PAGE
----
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Researchers use spice to fight cancer

Kushagra Gupta, Staff Reporter

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Dr. Afshin Dowlati, professor of medicine in hematology and oncology at the CWRU School of Medicine, recently published a paper with several collegeaus that showed circumin, an ingredient in the spice turmeric, killed cells of the cancer mesothelioma.

He first found that hyperactivation of STAT3, a pathway involved in cell growth and death that takes signals from the surface of a cell to the DNA, was causing the cancer to develop. If STAT3 is activated often, it increases the chance of a cell becoming cancerous.

“You can think of a bike messenger in New York City, just running back and forth,” he explained.

The STAT3 has an inhibitor which ensures that it doesn’t become over activated. In undamaged human cells, genes make a certain quantity of this inhibitor. In mesothelioma cells, though, the levels of this inhibitor are below normal.

Previous studies have shown that circumin can have many effects on cancer and human cells. Because of this, Dowlati decided to test it on mesothelioma cells. He found that the compound increased the inhibitor levels, regulating STAT3.

It is unlikely that circumin itself will become a treatment for mesothelioma because it is difficult to get it to the cells in the human body. Instead, a synthesized compound with a similar structure and properties could provide better results.

It’s often difficult to find a treatment that matches these criteria, but Dowlati is a fan of the challenge. While in medical school, he was drawn to studying cancer, not just because of its biological mechanisms, but because it is such a challenging field.

Dowlati appreciates the hardships and the room for growth. Because of this, he chose to focus his career on the thoracic cavity, an area where new treatments are investigated and found constantly.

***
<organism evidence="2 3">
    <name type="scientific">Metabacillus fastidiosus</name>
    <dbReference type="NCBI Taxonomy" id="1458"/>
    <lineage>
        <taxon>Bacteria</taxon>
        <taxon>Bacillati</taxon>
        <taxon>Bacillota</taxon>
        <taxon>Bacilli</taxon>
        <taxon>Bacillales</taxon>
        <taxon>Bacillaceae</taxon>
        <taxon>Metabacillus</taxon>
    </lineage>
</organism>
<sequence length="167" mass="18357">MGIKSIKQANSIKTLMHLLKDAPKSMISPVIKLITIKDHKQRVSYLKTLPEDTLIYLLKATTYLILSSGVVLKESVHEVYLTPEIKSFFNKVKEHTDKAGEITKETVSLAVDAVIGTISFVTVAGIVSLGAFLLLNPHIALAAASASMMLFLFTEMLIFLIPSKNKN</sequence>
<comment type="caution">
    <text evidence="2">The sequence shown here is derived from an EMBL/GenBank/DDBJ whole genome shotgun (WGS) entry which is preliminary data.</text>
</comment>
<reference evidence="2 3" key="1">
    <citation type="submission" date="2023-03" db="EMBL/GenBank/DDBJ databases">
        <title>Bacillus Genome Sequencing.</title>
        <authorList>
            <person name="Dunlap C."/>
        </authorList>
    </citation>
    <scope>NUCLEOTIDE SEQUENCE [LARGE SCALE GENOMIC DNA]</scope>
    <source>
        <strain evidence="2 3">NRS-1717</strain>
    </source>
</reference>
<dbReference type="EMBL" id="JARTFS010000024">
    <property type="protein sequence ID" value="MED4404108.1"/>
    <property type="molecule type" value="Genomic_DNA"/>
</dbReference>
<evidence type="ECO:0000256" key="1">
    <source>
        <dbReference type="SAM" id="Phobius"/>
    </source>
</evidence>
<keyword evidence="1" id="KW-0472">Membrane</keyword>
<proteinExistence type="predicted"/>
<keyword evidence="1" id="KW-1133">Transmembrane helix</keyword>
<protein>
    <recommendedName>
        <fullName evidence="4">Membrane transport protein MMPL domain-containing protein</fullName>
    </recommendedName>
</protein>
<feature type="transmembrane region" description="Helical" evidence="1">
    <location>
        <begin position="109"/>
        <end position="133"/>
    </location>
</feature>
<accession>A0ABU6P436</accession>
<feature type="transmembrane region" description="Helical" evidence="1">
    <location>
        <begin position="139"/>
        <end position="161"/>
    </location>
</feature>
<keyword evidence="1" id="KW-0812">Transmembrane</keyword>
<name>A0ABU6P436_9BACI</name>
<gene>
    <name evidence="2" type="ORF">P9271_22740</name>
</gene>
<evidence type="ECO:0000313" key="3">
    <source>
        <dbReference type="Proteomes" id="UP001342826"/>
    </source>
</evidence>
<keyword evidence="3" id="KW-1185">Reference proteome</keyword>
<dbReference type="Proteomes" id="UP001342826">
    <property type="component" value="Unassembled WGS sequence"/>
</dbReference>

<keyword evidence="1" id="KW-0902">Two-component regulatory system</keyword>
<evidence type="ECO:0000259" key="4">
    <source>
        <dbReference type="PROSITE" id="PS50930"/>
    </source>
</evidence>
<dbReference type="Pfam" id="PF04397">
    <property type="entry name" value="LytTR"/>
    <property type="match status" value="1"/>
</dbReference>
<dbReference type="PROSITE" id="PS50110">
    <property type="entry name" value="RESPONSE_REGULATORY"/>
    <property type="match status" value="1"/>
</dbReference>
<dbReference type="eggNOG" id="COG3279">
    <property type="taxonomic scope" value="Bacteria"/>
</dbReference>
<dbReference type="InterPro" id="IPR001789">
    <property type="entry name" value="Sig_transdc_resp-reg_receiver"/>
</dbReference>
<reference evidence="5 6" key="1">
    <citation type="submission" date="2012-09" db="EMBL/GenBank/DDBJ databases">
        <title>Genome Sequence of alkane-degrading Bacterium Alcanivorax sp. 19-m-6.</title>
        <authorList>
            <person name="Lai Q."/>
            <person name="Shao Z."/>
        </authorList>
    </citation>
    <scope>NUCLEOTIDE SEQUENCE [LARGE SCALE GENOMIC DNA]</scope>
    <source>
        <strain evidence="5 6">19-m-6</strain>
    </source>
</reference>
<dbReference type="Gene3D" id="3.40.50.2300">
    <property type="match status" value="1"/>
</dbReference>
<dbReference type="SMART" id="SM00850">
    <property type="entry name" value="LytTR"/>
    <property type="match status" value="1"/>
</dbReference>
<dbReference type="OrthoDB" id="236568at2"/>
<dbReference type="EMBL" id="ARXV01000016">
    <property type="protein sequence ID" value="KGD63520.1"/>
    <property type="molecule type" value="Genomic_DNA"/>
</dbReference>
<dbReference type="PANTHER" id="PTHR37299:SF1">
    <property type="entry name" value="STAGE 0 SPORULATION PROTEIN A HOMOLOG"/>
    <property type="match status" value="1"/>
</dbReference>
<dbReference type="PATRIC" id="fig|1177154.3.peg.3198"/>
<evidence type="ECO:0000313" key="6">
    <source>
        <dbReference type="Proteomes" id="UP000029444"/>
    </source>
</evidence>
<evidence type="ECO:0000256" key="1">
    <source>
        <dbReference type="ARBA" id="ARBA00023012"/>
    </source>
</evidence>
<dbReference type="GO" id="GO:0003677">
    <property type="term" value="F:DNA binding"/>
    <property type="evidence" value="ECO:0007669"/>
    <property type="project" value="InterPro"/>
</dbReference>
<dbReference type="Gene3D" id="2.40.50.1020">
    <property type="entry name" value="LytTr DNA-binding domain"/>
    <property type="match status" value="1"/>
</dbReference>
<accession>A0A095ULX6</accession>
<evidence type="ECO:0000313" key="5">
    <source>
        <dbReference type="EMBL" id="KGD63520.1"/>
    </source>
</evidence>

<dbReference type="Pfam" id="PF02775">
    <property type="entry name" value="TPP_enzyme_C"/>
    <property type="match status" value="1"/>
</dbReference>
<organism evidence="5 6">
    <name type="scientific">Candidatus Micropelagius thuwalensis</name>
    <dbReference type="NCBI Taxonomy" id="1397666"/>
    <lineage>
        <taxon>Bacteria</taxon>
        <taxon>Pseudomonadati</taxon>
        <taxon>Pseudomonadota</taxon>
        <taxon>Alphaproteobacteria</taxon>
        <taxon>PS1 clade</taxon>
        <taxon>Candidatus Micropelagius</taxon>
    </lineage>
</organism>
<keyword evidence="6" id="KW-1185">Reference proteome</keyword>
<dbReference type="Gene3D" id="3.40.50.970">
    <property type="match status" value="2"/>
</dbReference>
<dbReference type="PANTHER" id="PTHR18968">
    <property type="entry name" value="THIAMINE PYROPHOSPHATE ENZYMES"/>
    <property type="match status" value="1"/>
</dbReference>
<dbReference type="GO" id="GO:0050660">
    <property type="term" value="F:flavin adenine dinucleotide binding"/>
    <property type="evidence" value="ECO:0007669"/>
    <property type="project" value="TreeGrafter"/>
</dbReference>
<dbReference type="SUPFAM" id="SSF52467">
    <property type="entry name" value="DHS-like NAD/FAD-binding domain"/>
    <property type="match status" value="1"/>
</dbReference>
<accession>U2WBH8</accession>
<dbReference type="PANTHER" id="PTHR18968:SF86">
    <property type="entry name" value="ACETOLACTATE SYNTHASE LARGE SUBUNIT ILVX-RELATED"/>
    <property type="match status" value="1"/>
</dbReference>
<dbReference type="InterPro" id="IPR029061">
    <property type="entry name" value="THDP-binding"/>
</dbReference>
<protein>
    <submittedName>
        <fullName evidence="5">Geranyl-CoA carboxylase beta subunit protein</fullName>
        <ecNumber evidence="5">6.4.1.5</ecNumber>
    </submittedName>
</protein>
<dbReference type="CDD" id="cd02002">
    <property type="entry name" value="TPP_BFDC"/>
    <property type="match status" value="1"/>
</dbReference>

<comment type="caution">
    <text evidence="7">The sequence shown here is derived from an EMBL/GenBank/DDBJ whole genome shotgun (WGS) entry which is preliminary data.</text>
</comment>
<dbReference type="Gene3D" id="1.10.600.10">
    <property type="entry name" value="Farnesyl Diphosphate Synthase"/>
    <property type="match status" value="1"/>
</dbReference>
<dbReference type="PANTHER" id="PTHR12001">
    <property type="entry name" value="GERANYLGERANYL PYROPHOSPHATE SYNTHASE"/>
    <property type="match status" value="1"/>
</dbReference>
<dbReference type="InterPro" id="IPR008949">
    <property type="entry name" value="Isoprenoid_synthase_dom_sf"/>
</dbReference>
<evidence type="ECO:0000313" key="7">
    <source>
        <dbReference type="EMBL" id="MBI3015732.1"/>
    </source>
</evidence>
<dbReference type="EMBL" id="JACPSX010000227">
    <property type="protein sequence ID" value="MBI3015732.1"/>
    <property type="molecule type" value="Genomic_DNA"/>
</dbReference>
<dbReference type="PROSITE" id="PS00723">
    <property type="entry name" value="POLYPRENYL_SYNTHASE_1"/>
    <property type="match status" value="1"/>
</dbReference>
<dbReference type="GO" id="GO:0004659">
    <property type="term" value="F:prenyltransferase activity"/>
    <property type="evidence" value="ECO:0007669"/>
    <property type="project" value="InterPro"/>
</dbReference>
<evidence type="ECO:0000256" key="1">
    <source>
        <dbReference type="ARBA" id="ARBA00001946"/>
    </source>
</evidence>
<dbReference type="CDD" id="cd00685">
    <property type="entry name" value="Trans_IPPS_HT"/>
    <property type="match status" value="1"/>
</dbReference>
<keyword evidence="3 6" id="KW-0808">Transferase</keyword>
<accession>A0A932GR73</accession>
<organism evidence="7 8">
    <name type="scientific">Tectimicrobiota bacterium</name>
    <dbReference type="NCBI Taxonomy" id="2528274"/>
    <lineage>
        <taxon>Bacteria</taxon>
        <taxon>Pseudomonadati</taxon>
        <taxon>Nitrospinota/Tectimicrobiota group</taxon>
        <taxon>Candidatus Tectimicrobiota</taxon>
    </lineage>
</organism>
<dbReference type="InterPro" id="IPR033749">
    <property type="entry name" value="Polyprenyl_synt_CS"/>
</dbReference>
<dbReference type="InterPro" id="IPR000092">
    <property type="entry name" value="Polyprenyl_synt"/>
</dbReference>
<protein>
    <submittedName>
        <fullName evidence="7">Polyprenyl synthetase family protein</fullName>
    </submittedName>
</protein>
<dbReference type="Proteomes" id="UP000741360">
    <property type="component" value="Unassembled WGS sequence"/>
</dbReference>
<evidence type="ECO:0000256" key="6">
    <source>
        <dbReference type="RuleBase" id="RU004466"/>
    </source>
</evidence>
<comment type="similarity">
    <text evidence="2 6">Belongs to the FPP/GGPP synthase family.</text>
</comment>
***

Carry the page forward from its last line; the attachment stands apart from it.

Mesothelioma also presents challenges when it comes to finding its cause. Some causes of mesothelioma’s initial development are known, but some remain undiscovered.

Asbestos has been found to increase the likelihood of a person developing the disease, but it isn’t always the cause. Many times, it is difficult to find the culprit.

“There are areas of Turkey that have a high incidence of mesothelioma,” said Dowlati. “However, it has nothing to do with asbestos. It has to do with certain minerals that are present in the soil.”

In this situation, says Dowlati, it is important to take a step back and look at the big picture. Similarly, he wanted to make sure he would be able to do this in his career.

Unlike most doctors, Dowlati does basic scientific research and performs clinical trials in addition to treating patients. With this, he is able to see all the steps that result in applied treatments, from the petri dish beginnings to tests in the human body to the final result of helping patients.

“To be able to help, even a little bit, is really what drives me the most,” said Dowlati.

About the Writer
Kushagra Gupta, Director of Print

Kushagra Gupta is a cognitive science and biology student and is working towards a masters in medical physiology. He serves as The Observer’s The Director...

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Researchers use spice to fight cancer